Slip and Falls

Premises Liability Lawyers Helping Victims in New Jersey

A slip and fall may sound minor, but the injuries that result may be serious, including fractures, broken bones, herniated discs, and concussions. If you slip and fall on someone else's property, you should enlist a personal injury attorney to try to hold a property owner or business responsible for items of loss, such as medical bills, lost wages, loss of consortium, pain and suffering, and rehabilitation. At the Grimes Law Firm, New Jersey slip and fall attorney Raymond A. Grimes is ready to help you bring a claim for compensation.

Establishing Liability for a Slip and Fall Accident

If you are hurt on property where you were invited for reasons that benefit both the owner and you, you are owed a high standard of care. All property owners are supposed to provide reasonably safe conditions for visitors. For example, in New Jersey, business owners owe their invitees the duty of using reasonable care to maintain areas that customers might traverse, including the parking lot, in a reasonably safe condition. Part of that obligation is the duty to keep the lot reasonably free of ice and snow.

A business owner also owes a duty to its customers to clean up any spills or substances that could cause someone to slip and fall. If you are hurt in a slip and fall, you will need to prove that the property owner or business owed you a duty to conform to a specific standard of care, it failed to meet this duty, the failure was the actual and proximate cause of your injuries, and you incurred actual damages. Often, you will also need to prove actual or constructive notice: that the defendant knew or should have known about the dangerous condition on which you fell and failed to warn you about it or fix it in a reasonable amount of time.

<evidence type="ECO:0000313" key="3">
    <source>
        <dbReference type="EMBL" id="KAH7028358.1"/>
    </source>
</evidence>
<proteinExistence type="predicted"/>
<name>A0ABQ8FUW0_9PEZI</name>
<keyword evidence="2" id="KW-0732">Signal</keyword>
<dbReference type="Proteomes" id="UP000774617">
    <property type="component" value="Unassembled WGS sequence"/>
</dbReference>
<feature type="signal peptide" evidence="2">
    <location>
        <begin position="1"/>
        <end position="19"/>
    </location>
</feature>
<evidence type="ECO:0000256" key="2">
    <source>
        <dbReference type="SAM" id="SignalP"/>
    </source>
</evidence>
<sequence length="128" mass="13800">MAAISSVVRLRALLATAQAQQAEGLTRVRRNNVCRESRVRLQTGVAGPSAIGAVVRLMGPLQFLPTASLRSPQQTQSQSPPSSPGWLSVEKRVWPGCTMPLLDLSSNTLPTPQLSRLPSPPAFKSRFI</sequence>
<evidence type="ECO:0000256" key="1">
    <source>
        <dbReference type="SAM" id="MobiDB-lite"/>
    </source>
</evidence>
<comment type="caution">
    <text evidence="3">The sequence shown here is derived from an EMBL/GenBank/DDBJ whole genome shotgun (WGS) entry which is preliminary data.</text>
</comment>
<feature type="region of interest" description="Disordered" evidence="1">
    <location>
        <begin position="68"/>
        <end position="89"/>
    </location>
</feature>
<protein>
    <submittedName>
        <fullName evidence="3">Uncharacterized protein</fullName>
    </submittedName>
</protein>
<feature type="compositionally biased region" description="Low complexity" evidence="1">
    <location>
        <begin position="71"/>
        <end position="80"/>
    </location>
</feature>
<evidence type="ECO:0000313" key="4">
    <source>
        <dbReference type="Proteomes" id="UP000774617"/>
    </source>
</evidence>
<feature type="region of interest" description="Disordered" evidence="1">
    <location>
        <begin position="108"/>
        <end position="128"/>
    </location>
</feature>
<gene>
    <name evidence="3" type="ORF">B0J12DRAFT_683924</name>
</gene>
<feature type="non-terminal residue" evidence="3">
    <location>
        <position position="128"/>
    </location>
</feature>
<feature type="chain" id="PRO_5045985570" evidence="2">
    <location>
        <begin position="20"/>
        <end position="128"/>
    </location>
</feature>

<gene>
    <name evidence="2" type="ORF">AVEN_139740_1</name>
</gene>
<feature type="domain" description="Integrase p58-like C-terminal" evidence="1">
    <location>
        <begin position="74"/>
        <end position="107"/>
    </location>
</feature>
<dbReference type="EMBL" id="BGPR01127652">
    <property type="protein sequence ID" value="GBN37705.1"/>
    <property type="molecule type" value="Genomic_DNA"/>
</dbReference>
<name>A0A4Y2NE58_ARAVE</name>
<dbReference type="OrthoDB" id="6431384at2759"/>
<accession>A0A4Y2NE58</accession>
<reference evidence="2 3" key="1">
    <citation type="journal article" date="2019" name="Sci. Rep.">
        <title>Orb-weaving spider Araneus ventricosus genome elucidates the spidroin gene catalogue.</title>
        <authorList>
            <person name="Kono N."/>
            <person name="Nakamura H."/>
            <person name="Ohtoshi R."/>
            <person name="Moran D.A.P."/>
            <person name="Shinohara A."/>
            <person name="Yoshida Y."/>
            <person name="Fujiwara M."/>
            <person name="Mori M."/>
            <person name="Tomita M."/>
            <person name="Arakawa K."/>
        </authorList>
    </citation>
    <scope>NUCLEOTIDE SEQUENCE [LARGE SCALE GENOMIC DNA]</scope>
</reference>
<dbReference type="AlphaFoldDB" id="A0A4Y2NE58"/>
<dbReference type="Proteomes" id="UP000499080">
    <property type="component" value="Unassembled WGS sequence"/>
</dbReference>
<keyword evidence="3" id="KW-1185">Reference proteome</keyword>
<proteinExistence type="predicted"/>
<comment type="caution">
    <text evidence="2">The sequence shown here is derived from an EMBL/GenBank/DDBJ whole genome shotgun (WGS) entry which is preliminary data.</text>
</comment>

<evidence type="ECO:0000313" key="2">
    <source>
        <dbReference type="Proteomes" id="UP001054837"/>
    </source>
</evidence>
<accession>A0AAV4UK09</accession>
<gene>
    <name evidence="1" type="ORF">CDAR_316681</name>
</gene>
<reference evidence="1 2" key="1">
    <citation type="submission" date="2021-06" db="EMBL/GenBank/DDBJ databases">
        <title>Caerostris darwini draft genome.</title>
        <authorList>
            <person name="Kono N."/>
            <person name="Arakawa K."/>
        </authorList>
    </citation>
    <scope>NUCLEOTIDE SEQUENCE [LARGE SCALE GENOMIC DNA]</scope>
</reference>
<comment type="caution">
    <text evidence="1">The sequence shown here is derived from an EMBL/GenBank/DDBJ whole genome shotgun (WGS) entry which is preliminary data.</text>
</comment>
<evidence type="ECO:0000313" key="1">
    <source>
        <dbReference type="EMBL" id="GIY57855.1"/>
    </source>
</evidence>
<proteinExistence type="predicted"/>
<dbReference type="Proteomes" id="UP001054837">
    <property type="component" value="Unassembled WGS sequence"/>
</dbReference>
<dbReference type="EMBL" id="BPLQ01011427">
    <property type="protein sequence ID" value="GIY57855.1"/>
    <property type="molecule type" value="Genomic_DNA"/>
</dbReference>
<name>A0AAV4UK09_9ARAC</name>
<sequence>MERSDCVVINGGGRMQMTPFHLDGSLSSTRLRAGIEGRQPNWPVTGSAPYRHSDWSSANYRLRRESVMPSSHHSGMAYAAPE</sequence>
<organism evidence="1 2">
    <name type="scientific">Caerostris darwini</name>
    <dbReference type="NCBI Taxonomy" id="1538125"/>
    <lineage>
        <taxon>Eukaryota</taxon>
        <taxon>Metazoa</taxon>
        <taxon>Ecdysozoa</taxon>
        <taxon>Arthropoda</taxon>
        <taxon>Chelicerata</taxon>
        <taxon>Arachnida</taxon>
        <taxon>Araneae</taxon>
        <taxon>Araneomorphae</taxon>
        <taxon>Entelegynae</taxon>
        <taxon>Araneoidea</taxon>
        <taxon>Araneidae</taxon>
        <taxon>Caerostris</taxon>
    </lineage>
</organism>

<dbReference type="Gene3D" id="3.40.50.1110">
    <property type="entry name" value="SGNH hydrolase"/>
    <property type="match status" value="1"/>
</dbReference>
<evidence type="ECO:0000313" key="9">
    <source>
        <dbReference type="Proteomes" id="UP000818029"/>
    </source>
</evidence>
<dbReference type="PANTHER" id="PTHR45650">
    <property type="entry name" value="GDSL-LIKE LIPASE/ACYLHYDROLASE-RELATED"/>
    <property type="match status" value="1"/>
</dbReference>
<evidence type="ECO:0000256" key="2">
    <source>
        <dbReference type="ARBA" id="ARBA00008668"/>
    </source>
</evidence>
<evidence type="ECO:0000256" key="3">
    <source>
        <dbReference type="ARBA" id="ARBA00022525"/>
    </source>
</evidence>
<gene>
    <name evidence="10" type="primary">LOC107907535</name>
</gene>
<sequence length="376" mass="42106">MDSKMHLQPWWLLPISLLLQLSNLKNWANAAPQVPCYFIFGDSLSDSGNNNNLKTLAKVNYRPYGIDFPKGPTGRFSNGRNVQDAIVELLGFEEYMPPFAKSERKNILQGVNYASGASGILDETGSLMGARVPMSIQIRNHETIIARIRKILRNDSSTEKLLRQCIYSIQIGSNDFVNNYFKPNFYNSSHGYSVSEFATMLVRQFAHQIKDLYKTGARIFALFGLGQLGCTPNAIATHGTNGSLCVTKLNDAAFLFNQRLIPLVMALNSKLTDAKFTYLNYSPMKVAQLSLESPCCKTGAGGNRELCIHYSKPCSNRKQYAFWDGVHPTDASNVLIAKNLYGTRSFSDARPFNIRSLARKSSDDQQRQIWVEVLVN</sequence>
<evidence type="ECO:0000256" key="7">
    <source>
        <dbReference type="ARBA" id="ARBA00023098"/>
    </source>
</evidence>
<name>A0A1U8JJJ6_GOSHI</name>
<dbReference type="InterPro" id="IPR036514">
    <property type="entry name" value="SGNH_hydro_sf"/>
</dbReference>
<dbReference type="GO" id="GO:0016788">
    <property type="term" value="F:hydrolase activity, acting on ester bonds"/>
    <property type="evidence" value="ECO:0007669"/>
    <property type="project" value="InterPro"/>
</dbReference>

There is an exception in New Jersey to the actual or constructive notice requirement, known as the mode of operation rule. You will not need to establish notice if the dangerous condition was something that was likely to happen based on probability because of the nature of the business, the property conditions, or a demonstrable pattern of conduct or incidents. If you properly invoke this rule, you will establish an inference of negligence. This means that the burden shifts to the defendant to provide proof that it took reasonable and prudent measures to avoid a potential danger.

For example, the mode of operation rule applies if a defendant mall does not restrict customers from carrying or consuming food and drink, and someone slips and falls on a spilled drink. The rationale is that the mall becomes the functional equivalent of a cafeteria and may reasonably be charged with notice that spills are likely to occur.

Consult a Skillful New Jersey Attorney for Your Slip and Fall Claim

If you are able to establish a business' or property owner's liability, you may recover economic and noneconomic damages to the extent that you are able to prove them. Slip and fall accidents may cause serious injuries. It is crucial to retain a New Jersey slip and fall lawyer who understands how to pursue damages in these cases, including how to gather evidence of notice or invoke the mode of operation rule. At the Grimes Law Firm, we represent slip and fall victims in Neshanic Station and elsewhere in Somerset County, as well as throughout the tri-state area. Contact us online or call us at (908) 371-1066 to schedule a free consultation. We also assist people who need a car accident attorney or guidance in another personal injury case.

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